Bob: I use cast bullets; preferably gas checked cast bullets. My favorite is a Lyman 72 grain bullet. Tell your friend that if he casts the bullets of a mix similar to wheel weight metal he can heat treat them for minimal expansion. They will act like jacketed solids to a degree. It's a bit of a start up expense and learning curve, but he will be in bullets forever. The bullet of choice, historically (other than cast), is a 60 grain HP for varmints and a 87 grain SP for game animals as they don't expand much. Even those are getting scarce on my dealer's shelves. Here the cast bullet is the main load for those who are eccentric enough to shoot 25-20.

    What kind of rifle were you using, may I ask?~Muir
    Last edited by Muir; 19-05-2012 at 23:43.

  6. #6
    It was a 1950,s Sako L46 either Mk2 or 3 bolt action with a 3 shot magazine. The rifle shoots well with old Sako solid ammunition which was loaded in Finland, he has other soft point ammunition but does not like this as much as it 'opens the birds' too much. I have mentioned your suggestions to him but he thinks that with careful use, shooting only at Caper he still has a few years left, but he is always hoping to find more!


  7. #7
    Your really sad Muir ................................................. you do know that?

    Several years ago I looked at one of these on I believe it was Peter frosts stand (Empire Gunsight Co) now I cannot recall which calibre and chambering the one he had was. I know they did them in 45/70, 30-30 as well as the 25-20. The one he had was complete. Nice little rifle.

    I would think that the 45/70 would get your attention quite quickly when you touched it off the 30-30 seemed about perfect weight wise. I even printed off the specs and pictures from an online Husqvarna catalogue although I don't now what became of them.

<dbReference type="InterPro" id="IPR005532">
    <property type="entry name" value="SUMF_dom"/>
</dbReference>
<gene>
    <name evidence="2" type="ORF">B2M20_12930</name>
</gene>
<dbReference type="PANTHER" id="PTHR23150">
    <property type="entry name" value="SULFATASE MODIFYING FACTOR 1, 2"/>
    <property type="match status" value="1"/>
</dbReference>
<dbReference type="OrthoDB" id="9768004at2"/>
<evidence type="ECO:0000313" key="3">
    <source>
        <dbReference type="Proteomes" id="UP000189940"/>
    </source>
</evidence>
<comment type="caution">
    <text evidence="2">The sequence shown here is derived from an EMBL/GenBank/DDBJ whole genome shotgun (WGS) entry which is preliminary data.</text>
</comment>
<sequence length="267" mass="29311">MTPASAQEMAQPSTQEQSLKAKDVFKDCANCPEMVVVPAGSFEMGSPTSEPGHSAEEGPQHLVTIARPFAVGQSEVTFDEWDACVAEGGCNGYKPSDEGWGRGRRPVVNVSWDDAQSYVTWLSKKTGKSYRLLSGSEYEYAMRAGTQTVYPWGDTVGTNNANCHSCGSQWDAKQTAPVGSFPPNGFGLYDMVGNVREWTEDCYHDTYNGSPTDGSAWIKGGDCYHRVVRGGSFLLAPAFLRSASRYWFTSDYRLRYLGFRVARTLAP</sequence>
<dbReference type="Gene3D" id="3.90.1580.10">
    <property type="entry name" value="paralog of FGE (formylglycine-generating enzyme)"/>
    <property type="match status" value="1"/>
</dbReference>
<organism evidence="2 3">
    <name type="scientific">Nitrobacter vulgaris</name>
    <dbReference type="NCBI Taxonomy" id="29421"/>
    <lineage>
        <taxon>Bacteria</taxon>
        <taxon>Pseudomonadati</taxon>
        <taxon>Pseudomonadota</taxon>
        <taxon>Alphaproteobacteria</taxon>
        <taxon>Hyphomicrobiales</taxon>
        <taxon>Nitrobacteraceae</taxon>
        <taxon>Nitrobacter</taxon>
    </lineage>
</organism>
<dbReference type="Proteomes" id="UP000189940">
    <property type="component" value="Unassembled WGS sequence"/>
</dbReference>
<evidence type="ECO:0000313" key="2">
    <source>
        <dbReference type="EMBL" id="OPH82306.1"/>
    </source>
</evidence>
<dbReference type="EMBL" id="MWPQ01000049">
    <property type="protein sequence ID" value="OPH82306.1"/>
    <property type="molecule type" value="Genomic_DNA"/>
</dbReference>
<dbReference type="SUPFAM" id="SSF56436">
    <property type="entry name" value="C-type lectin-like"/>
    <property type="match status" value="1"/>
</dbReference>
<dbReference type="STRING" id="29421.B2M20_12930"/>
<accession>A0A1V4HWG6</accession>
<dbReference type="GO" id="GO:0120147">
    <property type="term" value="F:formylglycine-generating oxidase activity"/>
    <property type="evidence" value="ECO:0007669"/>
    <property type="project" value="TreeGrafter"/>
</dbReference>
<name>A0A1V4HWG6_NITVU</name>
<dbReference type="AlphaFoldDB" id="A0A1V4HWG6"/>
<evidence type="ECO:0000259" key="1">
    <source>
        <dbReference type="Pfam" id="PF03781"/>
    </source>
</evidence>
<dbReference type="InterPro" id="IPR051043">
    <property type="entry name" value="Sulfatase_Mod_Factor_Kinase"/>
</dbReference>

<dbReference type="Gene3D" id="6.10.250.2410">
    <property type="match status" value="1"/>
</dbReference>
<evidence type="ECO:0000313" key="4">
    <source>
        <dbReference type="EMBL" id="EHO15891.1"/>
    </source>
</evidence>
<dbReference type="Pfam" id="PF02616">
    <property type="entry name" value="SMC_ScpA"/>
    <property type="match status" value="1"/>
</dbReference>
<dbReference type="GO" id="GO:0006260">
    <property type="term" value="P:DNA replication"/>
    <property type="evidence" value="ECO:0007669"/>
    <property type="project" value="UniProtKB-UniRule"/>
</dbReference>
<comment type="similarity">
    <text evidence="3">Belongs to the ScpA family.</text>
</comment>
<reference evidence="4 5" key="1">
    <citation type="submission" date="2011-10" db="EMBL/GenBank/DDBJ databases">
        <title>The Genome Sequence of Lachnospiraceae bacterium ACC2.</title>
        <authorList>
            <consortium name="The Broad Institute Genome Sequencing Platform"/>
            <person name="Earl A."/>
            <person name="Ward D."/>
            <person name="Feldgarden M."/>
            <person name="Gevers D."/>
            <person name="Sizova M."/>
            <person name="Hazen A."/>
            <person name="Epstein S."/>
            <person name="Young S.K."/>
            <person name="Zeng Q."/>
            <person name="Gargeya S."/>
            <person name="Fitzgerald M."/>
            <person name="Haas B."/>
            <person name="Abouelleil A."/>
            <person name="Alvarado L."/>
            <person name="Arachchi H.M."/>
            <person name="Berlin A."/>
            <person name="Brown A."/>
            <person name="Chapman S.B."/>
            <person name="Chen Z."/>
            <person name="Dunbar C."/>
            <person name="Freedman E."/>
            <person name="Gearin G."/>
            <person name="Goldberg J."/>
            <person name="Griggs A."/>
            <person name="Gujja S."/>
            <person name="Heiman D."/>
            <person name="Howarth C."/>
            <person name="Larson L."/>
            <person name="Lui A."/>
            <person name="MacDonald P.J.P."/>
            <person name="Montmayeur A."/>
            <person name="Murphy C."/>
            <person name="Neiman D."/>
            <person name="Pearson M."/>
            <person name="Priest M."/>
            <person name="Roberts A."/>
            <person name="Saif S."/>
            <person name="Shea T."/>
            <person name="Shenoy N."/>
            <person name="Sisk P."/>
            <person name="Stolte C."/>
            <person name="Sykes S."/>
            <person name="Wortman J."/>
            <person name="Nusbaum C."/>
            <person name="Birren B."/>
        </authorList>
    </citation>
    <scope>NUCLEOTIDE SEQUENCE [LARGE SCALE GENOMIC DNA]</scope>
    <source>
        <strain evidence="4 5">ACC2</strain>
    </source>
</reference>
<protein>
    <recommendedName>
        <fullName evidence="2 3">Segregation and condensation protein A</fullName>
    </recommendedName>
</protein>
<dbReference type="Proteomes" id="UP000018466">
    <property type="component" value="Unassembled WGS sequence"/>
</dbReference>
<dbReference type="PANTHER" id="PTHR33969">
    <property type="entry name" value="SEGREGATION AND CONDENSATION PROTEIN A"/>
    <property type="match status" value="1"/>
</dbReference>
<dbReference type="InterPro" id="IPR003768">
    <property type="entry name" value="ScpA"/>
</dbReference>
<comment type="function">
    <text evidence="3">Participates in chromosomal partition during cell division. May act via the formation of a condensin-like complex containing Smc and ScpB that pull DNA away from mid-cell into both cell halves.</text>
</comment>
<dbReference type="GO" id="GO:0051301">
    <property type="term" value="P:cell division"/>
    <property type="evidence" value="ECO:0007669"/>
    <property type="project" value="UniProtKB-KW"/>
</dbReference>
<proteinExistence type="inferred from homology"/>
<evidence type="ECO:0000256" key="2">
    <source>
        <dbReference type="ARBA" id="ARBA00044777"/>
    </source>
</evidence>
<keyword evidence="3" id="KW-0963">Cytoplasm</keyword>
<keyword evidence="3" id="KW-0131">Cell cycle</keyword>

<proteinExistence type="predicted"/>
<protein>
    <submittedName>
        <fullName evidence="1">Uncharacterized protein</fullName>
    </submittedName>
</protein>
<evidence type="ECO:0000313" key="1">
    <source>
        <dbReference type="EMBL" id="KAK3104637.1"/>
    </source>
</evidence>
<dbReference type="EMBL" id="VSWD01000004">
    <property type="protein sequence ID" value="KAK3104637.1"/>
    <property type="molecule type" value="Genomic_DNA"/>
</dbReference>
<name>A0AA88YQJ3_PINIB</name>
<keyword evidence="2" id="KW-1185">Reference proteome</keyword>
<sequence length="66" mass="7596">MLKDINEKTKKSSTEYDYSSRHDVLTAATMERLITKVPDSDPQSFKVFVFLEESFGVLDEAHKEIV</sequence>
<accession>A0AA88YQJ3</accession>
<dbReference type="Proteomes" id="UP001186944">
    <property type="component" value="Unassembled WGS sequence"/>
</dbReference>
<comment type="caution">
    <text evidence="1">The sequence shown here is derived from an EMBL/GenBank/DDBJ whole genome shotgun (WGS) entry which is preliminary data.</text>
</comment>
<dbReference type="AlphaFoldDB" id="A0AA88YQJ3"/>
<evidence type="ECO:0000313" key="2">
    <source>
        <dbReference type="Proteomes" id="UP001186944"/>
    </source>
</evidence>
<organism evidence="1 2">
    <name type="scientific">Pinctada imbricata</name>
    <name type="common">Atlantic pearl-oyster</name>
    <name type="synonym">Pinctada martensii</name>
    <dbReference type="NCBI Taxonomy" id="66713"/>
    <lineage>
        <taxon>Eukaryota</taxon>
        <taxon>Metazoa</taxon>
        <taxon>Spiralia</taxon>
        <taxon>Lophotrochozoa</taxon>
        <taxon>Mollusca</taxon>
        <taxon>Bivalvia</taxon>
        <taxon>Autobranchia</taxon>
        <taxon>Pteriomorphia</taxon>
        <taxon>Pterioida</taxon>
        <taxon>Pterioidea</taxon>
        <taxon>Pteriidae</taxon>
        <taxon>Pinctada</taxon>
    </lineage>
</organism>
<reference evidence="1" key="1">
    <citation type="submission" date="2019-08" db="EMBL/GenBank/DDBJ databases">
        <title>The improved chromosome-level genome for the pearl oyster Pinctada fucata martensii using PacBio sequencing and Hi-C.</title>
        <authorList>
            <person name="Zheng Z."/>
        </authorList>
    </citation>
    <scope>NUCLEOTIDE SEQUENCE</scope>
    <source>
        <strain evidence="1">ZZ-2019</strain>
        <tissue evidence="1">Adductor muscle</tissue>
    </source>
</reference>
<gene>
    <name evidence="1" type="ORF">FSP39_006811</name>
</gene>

8. #8
    Quote Originally Posted by Bob View Post
    It was a 1950,s Sako L46 either Mk2 or 3 bolt action with a 3 shot magazine. The rifle shoots well with old Sako solid ammunition which was loaded in Finland, he has other soft point ammunition but does not like this as much as it 'opens the birds' too much. I have mentioned your suggestions to him but he thinks that with careful use, shooting only at Caper he still has a few years left, but he is always hoping to find more!

    Bob: I am very envious of your friend! That rifle would be one of the crown jewels of my collection. The bullet I mentioned is the #257-420 made (still) by Lyman. Nominally it weighs 69 grains but the lubed weight is 72 grains as I cast them. I would say that I went through some old Cast Bullet Association journals last night and the #1 game hunted with this bullet after rabbit? Turkey. When loaded to 1500 fps it kills them fast with little meat damage, and this with standard alloys; not heat treated as I do. I hope your friend keeps shooting. I feel good knowing that someone, someplace, is using the 25-20 to put meat on the table. Pass on my well wishes. (and while you're at it, a standing offer to buy that rifle!)

    Brit: I know, I know. I try to be good but it's an affliction. I kind of black out and the next morning there's a UPS shipment confirmation in my email. If I was an alcoholic there wold be publicly funded programs I could get into. Dammmit!

    I have seen the 45-70 and 30-30 versions. They were on a larger frame than the Model 25-26 which were 32-20 and 25-20. I think they were the Model 45. The action is very Nagant-like: split bridge and heavy cocking piece. One big locking lug. I have been looking through my box of sights and found nothing I want to use on this rifle so I guess I'll mill a set of sights The rear sight will be a simple affair until I see how the rifle shoots. If it has a degree of accuracy I'll make an adjustable sight. Yes: Touching off the 45-70 on one of these might be considered a religious experience.

    I was going to mention that in the stock there was a set of shims (?) made from a Swedish newspaper. I made sure they stayed there. I do a firing pin test today. I set the firing pin protrusion last night at .052" so we'll see how that flies. If it goes "bang" I'll start casting bullets. My favorite mould will be of no good to me: the groove diameter appears to be .260 inches and too large for that bullet. I have some plain based bullets that might work and one spitzer HP that will work but the bullet has never been too accurate. Such fun.~Muir

  9. #9

    Barnes does offer a 90gr banded solid in .257. If your friend is up to the work and cost, he could have a machinst make him a heat treated die that would accept the bullet, but expose the base an appropriate amount to file the bullet down to a certain weight. It would be a lot of work, but it would make it possible for him to get consistent weighted, non-expanding bullets for his 25-20.

    Just a thought...

  10. #10
    You could try paper patching? It is about that vintage.